ABC's RICK KLEIN: How's this for a declaration of relevance? Less than a month after suffering an electoral drubbing, President Obama has succeeded in placing the majority of the internal party angst back in the other camp. The president's move on immigration has made that the overriding issue as Republicans face down a government funding deadline of next Friday. In fact, it now looks likely to become the overriding issue when Republicans try to do much of anything, in the current Congress and the new Congress, for the next few months at least. GOP leaders' early plans of avoiding shutdown talk have already been forced into rewrite. It's now clear that Republicans will have to work through their internal party discord - yes, again - even as they reconvene in Washington in substantially greater numbers.



CAN FERGUSON HEAL? Yesterday on "This Week," ABC' s MARTHA RADDATZ spoke to St. Louis Alderman Antonio French about the fallout in Ferguson, Mo., following the grand jury decision not to indict officer Darren Wilson. French said Wilson sounded "remorseless, cold," in his account of how he shot and killed 18-year-old Michael Brown in August. "A lot of his answers sounded like they were prepared by a lawyer," French said, adding that he does not believe Wilson's story of what happened.

NOTED: DID THE PRESIDENT BUNGLE FERGUSON RESPONSE? The "This Week" powerhouse roundtable examined President Obama's comments in the wake of the unrest in Ferguson, and took a look at which potential 2016 candidates are speaking out. WATCH:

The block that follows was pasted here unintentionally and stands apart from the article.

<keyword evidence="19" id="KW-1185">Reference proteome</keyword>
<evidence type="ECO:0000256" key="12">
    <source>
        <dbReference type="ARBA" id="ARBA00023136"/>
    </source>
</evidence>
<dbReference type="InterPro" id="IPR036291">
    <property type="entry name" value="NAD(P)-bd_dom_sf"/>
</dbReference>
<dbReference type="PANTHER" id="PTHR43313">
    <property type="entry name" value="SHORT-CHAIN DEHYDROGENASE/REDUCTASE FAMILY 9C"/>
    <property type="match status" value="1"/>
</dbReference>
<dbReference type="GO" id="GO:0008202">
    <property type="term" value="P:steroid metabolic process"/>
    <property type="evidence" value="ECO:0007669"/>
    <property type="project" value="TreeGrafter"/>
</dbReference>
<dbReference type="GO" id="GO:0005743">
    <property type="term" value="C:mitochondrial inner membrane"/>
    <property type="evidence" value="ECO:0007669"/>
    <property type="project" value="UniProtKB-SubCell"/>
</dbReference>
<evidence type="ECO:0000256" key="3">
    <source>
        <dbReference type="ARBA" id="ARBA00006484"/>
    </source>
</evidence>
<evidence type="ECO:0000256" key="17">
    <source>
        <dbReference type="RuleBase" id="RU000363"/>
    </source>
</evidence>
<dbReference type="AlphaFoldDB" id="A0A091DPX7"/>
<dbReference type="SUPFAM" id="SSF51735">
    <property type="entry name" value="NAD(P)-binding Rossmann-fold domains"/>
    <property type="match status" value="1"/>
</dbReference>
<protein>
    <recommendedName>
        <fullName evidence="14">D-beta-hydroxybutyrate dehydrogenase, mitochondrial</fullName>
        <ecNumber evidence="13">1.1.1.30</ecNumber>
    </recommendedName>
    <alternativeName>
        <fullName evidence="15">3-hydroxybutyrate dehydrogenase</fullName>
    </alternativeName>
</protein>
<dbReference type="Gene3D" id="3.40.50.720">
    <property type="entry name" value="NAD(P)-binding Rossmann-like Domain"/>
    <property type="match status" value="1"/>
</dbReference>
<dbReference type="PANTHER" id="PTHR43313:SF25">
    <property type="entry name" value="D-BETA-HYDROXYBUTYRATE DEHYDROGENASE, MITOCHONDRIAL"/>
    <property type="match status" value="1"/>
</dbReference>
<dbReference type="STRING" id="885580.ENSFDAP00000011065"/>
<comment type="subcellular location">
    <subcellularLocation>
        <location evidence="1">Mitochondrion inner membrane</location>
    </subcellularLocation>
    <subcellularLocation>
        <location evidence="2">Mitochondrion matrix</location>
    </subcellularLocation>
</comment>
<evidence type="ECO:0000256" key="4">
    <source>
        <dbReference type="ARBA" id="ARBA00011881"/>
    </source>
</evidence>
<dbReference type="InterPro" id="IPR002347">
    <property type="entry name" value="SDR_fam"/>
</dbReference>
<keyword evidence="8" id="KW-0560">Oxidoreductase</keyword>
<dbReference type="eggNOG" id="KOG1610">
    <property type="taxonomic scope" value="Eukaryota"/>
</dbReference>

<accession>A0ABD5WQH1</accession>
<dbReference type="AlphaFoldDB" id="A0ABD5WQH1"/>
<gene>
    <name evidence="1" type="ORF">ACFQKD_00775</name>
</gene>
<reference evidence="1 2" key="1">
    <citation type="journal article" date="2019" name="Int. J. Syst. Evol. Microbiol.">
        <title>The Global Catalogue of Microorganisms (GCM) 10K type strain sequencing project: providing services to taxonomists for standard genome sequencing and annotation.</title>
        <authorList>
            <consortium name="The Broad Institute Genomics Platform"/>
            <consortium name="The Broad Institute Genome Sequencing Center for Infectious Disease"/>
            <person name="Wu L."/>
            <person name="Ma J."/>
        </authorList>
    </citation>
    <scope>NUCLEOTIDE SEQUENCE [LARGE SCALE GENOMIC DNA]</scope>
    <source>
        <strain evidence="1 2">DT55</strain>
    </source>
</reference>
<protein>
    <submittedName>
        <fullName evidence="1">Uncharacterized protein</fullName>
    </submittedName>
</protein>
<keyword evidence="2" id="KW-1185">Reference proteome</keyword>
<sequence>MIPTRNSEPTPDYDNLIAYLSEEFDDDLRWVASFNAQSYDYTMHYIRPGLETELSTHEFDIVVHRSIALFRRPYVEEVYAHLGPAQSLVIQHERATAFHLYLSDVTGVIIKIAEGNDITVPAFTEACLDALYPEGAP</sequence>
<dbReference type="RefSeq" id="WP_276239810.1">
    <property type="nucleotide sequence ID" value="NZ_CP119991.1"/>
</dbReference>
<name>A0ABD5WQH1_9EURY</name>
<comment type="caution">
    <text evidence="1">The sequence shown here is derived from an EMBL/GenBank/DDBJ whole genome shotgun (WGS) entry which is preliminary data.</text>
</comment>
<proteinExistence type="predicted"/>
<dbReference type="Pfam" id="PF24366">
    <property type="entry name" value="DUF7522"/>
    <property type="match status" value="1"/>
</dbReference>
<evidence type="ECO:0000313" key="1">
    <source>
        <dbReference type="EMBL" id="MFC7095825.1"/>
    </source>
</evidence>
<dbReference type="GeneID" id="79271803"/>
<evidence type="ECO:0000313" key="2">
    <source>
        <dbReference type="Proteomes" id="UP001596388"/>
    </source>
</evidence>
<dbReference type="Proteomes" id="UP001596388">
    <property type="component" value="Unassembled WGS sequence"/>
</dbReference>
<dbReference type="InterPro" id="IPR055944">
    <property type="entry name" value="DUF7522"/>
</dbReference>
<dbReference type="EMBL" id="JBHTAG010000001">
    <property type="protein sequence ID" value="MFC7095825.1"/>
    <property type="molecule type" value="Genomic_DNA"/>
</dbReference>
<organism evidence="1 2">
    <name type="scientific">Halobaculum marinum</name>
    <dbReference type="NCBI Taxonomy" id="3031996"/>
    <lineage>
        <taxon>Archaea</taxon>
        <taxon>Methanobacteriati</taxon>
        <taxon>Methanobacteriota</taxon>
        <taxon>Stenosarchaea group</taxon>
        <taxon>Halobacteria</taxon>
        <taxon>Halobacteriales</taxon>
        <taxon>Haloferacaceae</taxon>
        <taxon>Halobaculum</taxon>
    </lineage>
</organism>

GOP SENATE CANDIDATE BILL CASSIDY SAYS LSU PART-TIME JOB IS A 'NON-ISSUE.' Was Louisiana Rep. Bill Cassidy, who is locked in a bitter battle for a U.S. Senate seat runoff, getting paid by taxpayers for work he didn't do? That's the allegation raised after the release of new documents about the GOP candidate's part-time job as a professor of medicine at Louisiana State University during his time in Congress. The documents have become a late campaign issue for Cassidy just before he heads to a runoff election against incumbent Sen. Mary Landrieu. Among the documents released is a collection of timesheets that indicate Cassidy worked as few as seven hours in one month for his part-time teaching job that earned him $2,000 a month in addition to his Congressional salary. But in an interview with ABC's JORDYN PHELPS, Cassidy brushed aside the notion that he has been getting paid for work he hadn't done.

MEET THE TAILOR FOR PRESIDENTS PAST AND PRESENT. When Martin Greenfield first saw Dwight D. Eisenhower, it was during the liberation of Auschwitz, the Nazi concentration camp where he was a prisoner in Word War II. Greenfield thought the future president looked like a giant. At the time, he had no idea he would one day be sewing the president's suits and slipping notes of advice into the pockets, ABC's JESSICA PUCKETT notes. Since stitching suits for President Eisenhower, Greenfield has been the tailor for most commanders-in-chief, including President Obama. Bill Clinton also trusted Greenfield to cut his suits and streamlined their mode of communication. "[President Clinton] says to me, 'Can I tell you something, Martin? Don't put notes in my pocket. I'm going to give you a fax number. You can fax me anything you want,'" Greenfield said during an interview with ABC.